Hydrodynamic cavitation inside a freefloating water drop produced in microgravity. (Credits: ESA, Danail Obreschkow, Philippe Kobel, Nicolas Dorsaz, Aurèle de Bosset, Mohamed Farhat).
Cavitation is a general term used to describe the behavior of voids or bubbles in a liquid. Cavitation is usually divided into two classes of behavior: inertial (or transient) cavitation and non-inertial cavitation. Inertial cavitation is the process where a void or bubble in a liquid rapidly collapses, producing a shock wave. Such cavitation often occurs in pumps, propellers, impellers, and in the vascular tissues of plants. Non-inertial cavitation is the process where a bubble in a fluid is forced to oscillate in size or shape due to some form of energy input, such as an acoustic field. Such cavitation is often employed in ultrasonic cleaning baths and can also be observed in pumps, propellers etc.
Inertial cavitation was first studied by Lord Rayleigh in the late 19th century when he considered the collapse of a spherical void within a liquid. When a volume of liquid is subjected to a sufficiently low pressure it may rupture and form a cavity. This phenomenon is termed cavitation inception and may occur behind the blade of a rapidly rotating propeller or on any surface vibrating underwater with sufficient amplitude and acceleration. Other ways of generating cavitation voids involve the local deposition of energy such as an intense focussed laser pulse (optic cavitation) or with an electrical discharge through a spark. Vapor gasses evaporate into the cavity from the surrounding medium, thus the cavity is not a perfect vacuum but has a relatively low gas pressure. Such a low pressure cavitation bubble in a liquid will begin to collapse due to the higher pressure of the surrounding medium. As the bubble collapses, the pressure and temperature of the vapor within will increase. The bubble will eventually collapse to a minute fraction of its original size, at which point the gas within dissipates into the surrounding liquid via a rather violent mechanism, which releases a significant amount of energy in the form of an acoustic shock-wave and as visible light. At the point of total collapse, the temperature of the vapor within the bubble may be several thousand kelvin, and the pressure several hundred atmospheres.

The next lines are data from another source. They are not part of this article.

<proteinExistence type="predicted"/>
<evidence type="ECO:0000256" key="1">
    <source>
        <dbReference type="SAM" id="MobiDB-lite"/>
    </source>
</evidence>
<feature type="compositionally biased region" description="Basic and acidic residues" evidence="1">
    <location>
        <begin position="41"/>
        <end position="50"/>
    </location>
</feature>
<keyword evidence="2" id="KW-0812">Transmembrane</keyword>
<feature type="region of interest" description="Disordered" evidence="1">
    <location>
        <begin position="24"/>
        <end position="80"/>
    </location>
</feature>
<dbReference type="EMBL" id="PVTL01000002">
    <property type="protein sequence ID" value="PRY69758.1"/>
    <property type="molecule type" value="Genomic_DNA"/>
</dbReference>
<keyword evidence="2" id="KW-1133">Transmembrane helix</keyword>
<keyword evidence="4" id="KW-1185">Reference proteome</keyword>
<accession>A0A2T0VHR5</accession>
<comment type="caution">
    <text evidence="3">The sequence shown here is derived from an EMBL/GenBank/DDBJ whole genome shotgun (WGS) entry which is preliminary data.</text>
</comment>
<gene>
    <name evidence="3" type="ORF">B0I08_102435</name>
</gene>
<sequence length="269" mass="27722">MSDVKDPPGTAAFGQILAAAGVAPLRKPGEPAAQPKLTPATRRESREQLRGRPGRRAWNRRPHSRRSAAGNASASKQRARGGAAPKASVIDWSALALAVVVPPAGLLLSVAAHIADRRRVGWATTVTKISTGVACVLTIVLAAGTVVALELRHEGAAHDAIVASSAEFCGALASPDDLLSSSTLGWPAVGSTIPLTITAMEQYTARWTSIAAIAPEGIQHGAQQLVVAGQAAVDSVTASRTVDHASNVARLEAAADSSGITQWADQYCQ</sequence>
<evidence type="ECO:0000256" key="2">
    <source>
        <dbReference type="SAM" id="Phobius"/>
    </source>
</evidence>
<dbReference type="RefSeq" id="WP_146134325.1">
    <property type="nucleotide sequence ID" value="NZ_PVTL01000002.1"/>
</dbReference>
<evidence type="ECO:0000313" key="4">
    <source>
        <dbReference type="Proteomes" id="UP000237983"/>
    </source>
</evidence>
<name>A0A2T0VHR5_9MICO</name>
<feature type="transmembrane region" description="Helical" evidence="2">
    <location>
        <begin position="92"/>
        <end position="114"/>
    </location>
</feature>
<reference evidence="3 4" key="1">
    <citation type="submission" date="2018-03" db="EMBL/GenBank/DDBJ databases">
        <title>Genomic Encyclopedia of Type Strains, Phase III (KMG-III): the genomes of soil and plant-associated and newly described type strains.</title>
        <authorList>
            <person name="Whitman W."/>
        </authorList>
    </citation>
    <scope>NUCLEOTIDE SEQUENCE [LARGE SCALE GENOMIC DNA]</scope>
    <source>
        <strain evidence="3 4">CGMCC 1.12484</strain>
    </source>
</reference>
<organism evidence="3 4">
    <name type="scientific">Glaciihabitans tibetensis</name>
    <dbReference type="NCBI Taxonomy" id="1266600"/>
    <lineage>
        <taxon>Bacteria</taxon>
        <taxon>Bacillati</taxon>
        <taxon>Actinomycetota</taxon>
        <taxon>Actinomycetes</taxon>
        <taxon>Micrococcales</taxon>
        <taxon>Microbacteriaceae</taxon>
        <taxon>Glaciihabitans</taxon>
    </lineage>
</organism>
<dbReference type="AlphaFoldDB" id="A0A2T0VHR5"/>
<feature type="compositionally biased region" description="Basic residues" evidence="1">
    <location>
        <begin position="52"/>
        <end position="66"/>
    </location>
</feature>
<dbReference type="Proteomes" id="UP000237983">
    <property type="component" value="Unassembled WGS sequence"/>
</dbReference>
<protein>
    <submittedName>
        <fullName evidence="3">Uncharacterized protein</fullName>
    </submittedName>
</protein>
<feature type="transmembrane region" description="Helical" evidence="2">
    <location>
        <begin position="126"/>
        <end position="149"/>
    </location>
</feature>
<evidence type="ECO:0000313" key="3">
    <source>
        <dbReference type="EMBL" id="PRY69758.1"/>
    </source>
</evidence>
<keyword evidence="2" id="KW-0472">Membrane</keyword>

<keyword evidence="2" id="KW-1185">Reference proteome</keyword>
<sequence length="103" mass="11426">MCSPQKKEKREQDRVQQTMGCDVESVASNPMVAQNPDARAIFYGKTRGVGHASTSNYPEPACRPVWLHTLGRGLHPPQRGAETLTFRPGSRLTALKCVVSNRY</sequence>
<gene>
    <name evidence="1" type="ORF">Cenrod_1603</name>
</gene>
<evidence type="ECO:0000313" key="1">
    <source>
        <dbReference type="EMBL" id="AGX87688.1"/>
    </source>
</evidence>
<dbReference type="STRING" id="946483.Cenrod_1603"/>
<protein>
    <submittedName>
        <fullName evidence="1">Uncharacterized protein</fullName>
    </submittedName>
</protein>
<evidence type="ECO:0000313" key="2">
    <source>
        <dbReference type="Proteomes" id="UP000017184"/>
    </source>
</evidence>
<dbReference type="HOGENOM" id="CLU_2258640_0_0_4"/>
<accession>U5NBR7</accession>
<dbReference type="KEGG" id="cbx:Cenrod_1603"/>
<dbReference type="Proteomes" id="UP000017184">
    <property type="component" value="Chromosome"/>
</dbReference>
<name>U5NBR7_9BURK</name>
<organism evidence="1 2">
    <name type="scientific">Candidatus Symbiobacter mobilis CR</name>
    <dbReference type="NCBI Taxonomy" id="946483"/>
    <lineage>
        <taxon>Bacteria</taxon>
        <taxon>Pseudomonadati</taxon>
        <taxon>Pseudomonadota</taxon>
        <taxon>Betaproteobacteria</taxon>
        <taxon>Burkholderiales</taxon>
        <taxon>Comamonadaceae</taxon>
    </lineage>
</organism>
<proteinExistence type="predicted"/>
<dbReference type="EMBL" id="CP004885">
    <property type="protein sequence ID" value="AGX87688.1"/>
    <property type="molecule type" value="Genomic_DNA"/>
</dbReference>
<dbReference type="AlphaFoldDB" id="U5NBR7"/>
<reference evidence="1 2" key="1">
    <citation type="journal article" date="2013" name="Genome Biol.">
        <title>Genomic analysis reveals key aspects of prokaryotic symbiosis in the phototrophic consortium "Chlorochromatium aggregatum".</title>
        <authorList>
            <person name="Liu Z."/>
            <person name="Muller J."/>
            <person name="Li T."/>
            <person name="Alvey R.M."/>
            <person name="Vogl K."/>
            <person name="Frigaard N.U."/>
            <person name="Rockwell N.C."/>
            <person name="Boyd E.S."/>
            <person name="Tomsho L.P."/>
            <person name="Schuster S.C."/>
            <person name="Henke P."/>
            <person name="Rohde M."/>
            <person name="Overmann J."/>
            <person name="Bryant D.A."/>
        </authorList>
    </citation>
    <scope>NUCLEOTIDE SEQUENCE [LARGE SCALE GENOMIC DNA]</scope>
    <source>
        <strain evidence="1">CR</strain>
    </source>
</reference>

Inertial cavitation can also occur in the presence of an acoustic field. Microscopic gas bubbles which are generally present in a liquid will be forced to oscillate due to an applied acoustic field. If the acoustic intensity is sufficiently high, the bubbles will first grow in size, and then rapidly collapse. Hence, inertial cavitation can occur even if the rarefraction in the liquid is insufficient for a Rayleigh-like void to occur. High power ultrasonics usually utilize the inertial cavitation of microscopic vacuum bubbles for treatment of surfaces, liquids and slurries.
The physical process of cavitation inception is similar to boiling. The major difference between the two is the thermodynamic paths which precede the formation of the vapor. Boiling occurs when the local vapor pressure of the liquid rises above its local ambient pressure and sufficient energy is present to cause the phase change to a gas. Cavitation inception occurs when the local pressure falls sufficiently far below the saturated vapor pressure, a value given by the tensile strength of the liquid.
In order for cavitation inception to occur, the cavitation "bubbles" generally need a surface on which they can nucleate. This surface can be provided by the sides of a container or by impurities in the liquid or by small undissolved microbubble within the liquid. It is generally accepted that hydrophobic surfaces stabilize small bubbles. These pre-existing bubbles start to grow unbounded when they are exposed to a pressure below the threshold pressure, termed Blake's threshold.